Be careful about diagnostic health apps
There is tremendous potential with using apps and connectivity to improve health care. We can now accomplish incredible things using today’s technology, but there will be limits.
Here’s an article about how four new apps for skin care fared when tested to identify melanoma. Three of the four had very poor ratings, but the reason is very interesting.
Here’s the important thing: The three apps that failed to spot melanomas 30% of the time all use digital image analysis techniques. Computers decide whether a mole is cancerous or not. The fourth app actually sends images to a dermatologist, who replies with an evaluation in 24 hours. That fourth app correctly identified 52 out of 53 melanomas that researchers sent along. Such accuracy doesn’t come cheap–the app charges $5 per image, which is enough to drive many people towards the cheaper digital image analysis apps (they ranged from free to $4.99, with no individual charge per lesion).
The key here is that software and machines can only take us so far, at least with today’s technology. Apps like this work best when there is a human component. I suspect that the machine can handle the very easy cases, but then we need an expert to make the tough calls.
So get excited, but stay wary when you hear some of these claims.
Best of the Web: App reviews
We’re taking a trip around the web to find sites with informative and entertaining app reviews. With the explosion of smartphones and social media, apps are now everywhere, and younger kids view them as ubiquitous as television. For the rest of us, it’s amazing how one app can make our life easier and completely change the way we’ve done something for years. Other are just fun as hell. We’re flooded with them however, so it’s always nice to get tips from experts around the web.
Gizmodo iPhone App of the Week
This powerhouse tech blog focuses specifically on apps for particular devices, with this one here for the iPad.
You’ll find an app of the week feature in the content-rich apps section of this popular tech site.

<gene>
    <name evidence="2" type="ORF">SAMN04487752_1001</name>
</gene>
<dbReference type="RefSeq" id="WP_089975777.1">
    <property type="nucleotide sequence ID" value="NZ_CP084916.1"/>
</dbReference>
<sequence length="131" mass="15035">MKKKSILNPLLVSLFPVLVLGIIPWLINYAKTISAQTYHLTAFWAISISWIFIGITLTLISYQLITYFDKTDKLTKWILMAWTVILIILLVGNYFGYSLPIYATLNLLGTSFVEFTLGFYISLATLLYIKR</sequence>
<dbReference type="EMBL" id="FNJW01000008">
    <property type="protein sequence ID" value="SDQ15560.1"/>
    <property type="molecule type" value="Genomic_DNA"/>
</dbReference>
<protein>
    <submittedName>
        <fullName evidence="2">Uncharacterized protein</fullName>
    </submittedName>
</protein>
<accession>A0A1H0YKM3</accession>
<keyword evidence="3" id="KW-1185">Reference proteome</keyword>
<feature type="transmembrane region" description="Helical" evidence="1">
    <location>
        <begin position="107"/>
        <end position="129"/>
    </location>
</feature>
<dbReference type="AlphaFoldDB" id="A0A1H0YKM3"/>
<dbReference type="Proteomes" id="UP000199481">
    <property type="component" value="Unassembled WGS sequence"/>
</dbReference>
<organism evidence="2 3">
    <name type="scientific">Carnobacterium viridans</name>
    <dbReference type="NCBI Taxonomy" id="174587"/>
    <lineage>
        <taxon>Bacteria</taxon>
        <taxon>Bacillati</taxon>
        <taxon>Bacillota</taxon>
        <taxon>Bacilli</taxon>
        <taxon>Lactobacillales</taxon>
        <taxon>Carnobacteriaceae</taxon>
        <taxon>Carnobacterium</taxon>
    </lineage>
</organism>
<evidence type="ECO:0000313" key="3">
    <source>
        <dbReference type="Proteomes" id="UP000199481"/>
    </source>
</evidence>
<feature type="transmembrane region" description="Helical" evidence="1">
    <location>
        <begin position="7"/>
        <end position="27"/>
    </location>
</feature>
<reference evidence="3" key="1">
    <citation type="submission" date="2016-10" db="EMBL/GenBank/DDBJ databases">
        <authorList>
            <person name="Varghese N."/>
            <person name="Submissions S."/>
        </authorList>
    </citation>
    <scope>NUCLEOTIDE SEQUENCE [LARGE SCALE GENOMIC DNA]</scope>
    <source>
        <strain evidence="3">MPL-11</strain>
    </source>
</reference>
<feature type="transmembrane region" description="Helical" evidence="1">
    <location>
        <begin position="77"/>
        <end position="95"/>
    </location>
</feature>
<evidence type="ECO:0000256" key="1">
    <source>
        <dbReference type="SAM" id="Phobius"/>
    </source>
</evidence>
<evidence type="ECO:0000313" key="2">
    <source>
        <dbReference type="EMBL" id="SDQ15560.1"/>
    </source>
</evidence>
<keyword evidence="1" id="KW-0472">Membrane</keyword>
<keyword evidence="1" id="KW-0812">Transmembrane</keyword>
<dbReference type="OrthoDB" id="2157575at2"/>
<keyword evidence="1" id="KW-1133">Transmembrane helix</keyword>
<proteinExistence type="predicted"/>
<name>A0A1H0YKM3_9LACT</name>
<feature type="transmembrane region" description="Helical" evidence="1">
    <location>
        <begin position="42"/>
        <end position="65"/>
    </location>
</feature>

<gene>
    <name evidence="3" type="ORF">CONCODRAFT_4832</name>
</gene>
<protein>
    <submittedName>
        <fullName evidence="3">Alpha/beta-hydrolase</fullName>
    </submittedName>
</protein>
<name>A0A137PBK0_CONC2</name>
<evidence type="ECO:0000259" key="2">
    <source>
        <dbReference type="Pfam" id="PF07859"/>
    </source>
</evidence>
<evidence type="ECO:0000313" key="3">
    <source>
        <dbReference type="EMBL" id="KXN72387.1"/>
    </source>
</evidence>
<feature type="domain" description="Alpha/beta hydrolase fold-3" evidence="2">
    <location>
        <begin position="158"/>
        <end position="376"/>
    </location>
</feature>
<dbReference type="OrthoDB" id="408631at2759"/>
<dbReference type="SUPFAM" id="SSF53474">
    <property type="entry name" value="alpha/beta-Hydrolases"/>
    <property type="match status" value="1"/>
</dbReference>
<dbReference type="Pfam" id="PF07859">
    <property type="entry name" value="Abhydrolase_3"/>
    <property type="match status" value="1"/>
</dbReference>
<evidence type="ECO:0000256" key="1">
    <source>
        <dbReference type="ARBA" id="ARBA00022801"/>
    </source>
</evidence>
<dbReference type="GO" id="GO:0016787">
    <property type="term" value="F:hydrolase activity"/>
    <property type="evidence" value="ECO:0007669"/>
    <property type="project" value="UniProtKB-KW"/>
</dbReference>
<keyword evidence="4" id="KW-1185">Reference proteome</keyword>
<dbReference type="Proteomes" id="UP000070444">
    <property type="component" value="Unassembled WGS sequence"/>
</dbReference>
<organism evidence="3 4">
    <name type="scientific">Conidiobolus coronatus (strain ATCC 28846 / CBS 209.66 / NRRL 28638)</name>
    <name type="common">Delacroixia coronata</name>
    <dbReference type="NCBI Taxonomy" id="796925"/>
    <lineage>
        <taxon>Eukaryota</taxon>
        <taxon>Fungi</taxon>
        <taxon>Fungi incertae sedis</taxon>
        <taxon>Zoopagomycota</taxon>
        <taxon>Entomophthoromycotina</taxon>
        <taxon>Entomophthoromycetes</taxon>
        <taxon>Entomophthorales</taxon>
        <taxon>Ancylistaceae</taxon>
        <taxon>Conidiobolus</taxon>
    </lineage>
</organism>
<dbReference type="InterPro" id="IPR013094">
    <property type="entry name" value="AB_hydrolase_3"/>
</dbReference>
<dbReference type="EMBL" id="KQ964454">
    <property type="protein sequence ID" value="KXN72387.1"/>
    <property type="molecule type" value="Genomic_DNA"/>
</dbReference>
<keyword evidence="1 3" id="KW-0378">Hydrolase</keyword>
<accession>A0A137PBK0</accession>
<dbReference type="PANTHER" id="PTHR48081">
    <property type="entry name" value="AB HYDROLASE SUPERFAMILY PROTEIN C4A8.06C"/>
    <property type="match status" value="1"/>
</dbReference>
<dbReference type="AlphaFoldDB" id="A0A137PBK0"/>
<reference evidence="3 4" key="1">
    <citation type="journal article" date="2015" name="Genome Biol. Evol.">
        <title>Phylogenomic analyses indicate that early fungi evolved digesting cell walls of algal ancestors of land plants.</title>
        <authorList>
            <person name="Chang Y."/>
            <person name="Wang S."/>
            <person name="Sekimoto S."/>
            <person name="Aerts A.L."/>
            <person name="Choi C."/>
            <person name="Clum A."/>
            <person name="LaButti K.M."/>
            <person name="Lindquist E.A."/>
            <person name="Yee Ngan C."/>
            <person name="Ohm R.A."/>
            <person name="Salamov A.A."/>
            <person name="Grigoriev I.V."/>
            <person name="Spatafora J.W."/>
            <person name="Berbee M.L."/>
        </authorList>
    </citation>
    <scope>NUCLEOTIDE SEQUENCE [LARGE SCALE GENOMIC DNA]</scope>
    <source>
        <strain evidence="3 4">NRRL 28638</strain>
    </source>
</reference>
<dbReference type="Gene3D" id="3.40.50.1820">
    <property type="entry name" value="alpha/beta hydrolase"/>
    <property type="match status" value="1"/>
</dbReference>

Tons of write-ups of free apps.
Bullz-Eye App of the Week
Bullz-Eye.com primarily covers men’s lifestyle topics, but this feature covers a wide variety of apps.
ABC News Technology Review
This tech section has an well-done app of the week series.
Posted in: Apps, Gadgets, New Media
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Uber ready to roll in DC
It looks like all the fat cats in Washington DC will be able to take advantage of Uber, the hot new app for scheduling limo service.
4 Really Cool Mobile Apps That Organize Your Day
Did you know that your Blackberry is only as good as the mobile apps you have downloaded on it? It’s true. Smartphones, especially Blackberry devices are only as good – or as cool – as the mobile apps that are downloaded on them.
Image Courtesy of Flickr
Mobile apps can transform a seemingly useless handheld mobile phone into something fun, entertaining, and exciting. However, to do that you need to first know which mobile apps to download.
The following is a look at some cool mobile apps that all Blackberry phones should have downloaded on them.
Everyone knows that smartphones can be used as an alarm clock. So why would anyone want to download an alarm clock onto their Blackberry device? The simple answer, because this is super cool.
puZZed is an automated alarm clock that automatically starts to ring at the designated time. However, instead of being able to shut the clock off with a push of a button, this one requires that you solve a puzzle before it will turn off. When you purchase this mobile app you’ll have the option to choose math, typing, matching, or memory puzzles. There will be no sleeping in when the puZZed app is around.